Once upon a time the appearance of a pimple meant to die a little death.
Then we got older and more pressing life problems forced blemishes to make room. We gained perspective, but never forgot the lesson learned at age 13: Zits are created far from equal.
Regular zits can still be knocked out with weapons from an arsenal of benzoil peroxide, a salicylic acid toner, maybe a tube of Australian tea-tree extract for the green at heart. But the cystic zit!
The cystic zit.
The king of blackheads, the emperor of white heads and lord of all red bumps is evil incarnate. If in doubt recall the 1989 classic "How to Get Ahead in Advertising" -- the film about the murderous boil that sprouts on the neck of a young executive.
And as in the movie, a cystic zit can throw an otherwise rational adult into a rage.
And in our rage and pain we do exactly what dermatologic surgeon Min-Wei Christine Lee, director of the East Bay Laser and Skin Care Center in Walnut Creek, Calif., says not to. We attack the growth with fingernails and sewing kit needles, we bloody bathroom tissues, we burn the wound with pure alcohol and pronounce victory.
Of course there will be a scar, but in the moment of triumph we don't care; we've released the pressure that makes the boil -- to use the British word, so much more mature-sounding than pimple! -- so sore to the touch and so difficult to stop touching.
Not surprisingly dermatologists disapprove of the above and have alternate suggestions. What follows is a summary of data, in Q & A form, shared with ABC by a panel of top skin experts who spoke to us by phone and e-mail.
Besides Lee, we have Dr. Sandra Read of Washington, D.C., a member of the board of directors of the American Academy of Dermatology; Dr. Theresa Pacheco, associate professor in the Department of Dermatology at the University of Colorado-Denver; Dr. Jeffrey M. Weinberg, director of the Clinical Research Center of the Department of Dermatology at St. Luke's-Roosevelt Hospital Center in New York; and Dr. Richard Granstein, chairman of the Department of Dermatology at Cornell University.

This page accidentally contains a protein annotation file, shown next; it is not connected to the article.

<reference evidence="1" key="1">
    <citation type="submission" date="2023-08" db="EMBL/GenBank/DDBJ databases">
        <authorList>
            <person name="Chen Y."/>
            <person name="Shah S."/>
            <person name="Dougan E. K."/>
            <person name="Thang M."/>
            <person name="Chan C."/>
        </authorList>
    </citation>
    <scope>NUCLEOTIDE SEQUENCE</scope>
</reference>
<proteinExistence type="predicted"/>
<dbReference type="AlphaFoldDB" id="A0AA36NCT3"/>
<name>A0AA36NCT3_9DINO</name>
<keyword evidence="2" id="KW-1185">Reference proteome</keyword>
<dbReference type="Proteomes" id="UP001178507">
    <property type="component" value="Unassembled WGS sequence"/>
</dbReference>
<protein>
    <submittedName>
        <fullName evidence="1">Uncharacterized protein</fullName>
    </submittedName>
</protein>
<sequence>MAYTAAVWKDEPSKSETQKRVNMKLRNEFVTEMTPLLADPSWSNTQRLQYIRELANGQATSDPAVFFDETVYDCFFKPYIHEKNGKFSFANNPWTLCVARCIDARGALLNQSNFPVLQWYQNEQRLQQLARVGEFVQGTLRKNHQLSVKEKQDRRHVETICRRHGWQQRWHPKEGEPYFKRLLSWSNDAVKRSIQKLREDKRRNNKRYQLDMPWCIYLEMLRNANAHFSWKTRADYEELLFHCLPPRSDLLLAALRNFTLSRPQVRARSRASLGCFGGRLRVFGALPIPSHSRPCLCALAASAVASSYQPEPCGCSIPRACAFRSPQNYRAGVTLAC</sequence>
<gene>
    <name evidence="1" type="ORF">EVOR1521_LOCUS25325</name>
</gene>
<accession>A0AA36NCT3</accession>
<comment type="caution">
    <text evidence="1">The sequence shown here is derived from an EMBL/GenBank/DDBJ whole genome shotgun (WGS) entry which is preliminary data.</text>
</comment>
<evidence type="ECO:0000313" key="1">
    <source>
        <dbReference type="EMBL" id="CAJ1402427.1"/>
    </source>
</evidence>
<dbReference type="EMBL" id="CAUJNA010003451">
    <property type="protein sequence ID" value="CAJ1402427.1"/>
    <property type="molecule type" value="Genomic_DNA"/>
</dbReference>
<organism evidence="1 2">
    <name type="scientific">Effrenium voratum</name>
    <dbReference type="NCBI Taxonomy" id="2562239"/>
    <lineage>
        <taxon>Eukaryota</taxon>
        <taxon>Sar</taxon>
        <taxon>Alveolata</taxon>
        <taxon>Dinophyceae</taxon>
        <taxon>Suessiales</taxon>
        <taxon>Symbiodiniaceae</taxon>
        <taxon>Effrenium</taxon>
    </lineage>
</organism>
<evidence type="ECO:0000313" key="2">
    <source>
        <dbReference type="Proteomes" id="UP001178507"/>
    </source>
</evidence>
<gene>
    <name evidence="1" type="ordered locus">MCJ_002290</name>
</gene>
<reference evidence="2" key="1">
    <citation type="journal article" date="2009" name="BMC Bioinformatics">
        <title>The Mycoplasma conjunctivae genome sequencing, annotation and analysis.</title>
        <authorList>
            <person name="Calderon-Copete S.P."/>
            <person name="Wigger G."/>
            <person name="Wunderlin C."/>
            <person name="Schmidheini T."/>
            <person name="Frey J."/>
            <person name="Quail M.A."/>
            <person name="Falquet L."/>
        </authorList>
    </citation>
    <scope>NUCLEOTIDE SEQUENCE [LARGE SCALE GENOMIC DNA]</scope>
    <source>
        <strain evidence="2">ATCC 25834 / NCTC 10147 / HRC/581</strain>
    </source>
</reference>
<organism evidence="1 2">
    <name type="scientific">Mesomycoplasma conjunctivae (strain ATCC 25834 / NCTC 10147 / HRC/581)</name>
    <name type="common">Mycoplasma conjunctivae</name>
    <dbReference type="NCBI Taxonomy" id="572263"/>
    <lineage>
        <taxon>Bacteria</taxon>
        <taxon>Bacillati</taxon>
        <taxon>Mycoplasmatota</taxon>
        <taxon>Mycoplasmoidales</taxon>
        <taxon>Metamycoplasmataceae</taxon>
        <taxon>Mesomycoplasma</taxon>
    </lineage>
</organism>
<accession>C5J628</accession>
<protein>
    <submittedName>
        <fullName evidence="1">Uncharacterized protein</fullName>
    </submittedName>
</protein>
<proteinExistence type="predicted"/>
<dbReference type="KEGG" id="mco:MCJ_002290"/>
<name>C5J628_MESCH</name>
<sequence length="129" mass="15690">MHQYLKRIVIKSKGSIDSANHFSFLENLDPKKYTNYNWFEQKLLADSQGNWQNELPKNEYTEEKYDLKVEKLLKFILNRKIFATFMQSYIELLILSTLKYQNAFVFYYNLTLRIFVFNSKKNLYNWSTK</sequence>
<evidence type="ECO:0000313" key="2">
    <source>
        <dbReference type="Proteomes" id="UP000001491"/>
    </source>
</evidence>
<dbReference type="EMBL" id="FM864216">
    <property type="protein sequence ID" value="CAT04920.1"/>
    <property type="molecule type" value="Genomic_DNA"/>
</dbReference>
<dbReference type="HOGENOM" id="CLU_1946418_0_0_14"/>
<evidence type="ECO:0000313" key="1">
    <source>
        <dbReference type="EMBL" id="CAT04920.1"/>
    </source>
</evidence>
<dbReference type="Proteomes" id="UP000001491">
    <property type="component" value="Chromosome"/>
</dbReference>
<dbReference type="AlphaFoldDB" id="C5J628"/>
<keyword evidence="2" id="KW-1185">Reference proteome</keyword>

Q: What is cystic acne? A: Acne starts with a clogged follicle that becomes infected. That's a white or black head. Sometimes inflammation occurs and it becomes rounder and redder. A cyst is what may happen if left untreated. They can grow several centimeters in diameter, and are often painful to the touch.
Q: What causes the infection? Dirt? A: Acne has many causes, and the cause will differ from person to person. Dirt is not one of them, however, so scrubbing your skin with a pumice stone will only bring you more pain. The main causes stem from hormones, which is why people typically notice outbreaks during puberty, periods, and pregnancy.
That said, if a patient noticed that she breaks out after eating a certain food, Lee would tell her to avoid that food, which may serve as a hormonal trigger. Still, she says, researchers have not yet discovered a "direct and universal correlation between any one food and acne."
Q: But what about the purported link between milk and cystic acne?
A: Says Pacheco: "A recent study, based on a survey of 47,335 women, did find a positive epidemiological association between acne and consumption of partially skimmed milk."
The researchers hypothesize that the association may be caused by hormones such as several sex hormones and bioactive molecules.